When fans add fictional places to real maps, their voices are inscribed and stored in ways that augment what Kirschenbaum characterizes as the “heterogeneity of digital data and its embodied inscriptions.”2 Simple searches of maps are not an effective way of finding these sites. Guidebooks, news stories, and social media help highlight these sites of reader response, a kind of triangulation. Crucially, affect, or readers’ feelings for stories, is an important cue to the sort of narratives that might be realized on maps.

Dr Zackary Turpin
Assistant Professor / Director of Graduate Studies
English Department, University of Idaho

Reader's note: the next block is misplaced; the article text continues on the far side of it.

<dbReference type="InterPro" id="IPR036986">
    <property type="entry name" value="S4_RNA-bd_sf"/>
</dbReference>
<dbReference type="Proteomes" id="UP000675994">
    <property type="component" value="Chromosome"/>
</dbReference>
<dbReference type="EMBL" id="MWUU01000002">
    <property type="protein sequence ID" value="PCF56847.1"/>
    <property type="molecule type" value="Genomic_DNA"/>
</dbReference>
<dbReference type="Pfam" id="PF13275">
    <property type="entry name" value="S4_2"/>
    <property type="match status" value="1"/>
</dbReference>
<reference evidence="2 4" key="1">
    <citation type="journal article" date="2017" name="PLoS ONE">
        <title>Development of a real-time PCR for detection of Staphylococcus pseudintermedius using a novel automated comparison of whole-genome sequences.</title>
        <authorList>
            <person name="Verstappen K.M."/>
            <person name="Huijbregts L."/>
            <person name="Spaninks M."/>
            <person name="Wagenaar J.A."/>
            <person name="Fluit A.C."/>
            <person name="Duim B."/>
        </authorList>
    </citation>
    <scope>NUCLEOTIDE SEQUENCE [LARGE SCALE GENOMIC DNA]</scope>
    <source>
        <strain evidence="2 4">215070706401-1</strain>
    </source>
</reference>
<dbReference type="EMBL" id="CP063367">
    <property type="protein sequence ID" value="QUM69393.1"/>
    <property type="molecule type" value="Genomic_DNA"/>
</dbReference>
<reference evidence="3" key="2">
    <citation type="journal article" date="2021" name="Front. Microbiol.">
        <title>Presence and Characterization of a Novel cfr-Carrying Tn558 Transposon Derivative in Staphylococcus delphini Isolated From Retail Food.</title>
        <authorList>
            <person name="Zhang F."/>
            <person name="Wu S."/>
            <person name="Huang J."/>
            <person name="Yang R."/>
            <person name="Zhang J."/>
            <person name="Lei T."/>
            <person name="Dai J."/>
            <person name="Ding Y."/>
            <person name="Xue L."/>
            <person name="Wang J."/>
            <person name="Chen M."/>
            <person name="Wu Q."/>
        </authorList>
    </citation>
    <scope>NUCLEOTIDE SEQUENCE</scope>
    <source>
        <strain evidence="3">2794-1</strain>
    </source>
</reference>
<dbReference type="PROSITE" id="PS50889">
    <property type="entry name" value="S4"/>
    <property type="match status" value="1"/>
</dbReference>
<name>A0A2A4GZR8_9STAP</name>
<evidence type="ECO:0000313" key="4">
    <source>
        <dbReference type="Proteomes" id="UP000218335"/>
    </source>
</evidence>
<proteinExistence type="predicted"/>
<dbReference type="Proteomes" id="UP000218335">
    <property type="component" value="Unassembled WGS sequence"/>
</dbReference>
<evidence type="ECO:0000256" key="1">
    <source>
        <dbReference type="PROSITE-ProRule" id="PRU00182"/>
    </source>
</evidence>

Since Walt Whitman’s death, the rediscovery of his lost publications has been a surprisingly regular process, turning up everything from manifestos and travel writings to a men’s wellness guide and a serialized novel. The search for lost Whitman works has also evolved substantially, with major discoveries of the poet’s unknown publications coming increasingly through digital means, thanks to his extensive publication record (signed or unsigned) in more than one hundred known newspapers, as well as his fondness for reusing pen names and initialisms. The rediscovery of lost texts, however, formerly done by way of manuscript and bibliographic evidence alone, is today being augmented with new digital methodologies, which enhance researchers’ efficacy and extend their reach into digital newspaper and manuscript archives. In this presentation, I will enumerate the strengths and weaknesses of some of the newest digital methods aiding the recovery of lost Whitman publications, including byline searches, metadata triangulation, computational stylometry, and idiolectic analysis. Such methods may turn up any number of lost texts, including not one but two Whitman novels that may still be missing, The Sleeptalker (ca. 1850-51) and Proud Antoinette (ca. 1858-60).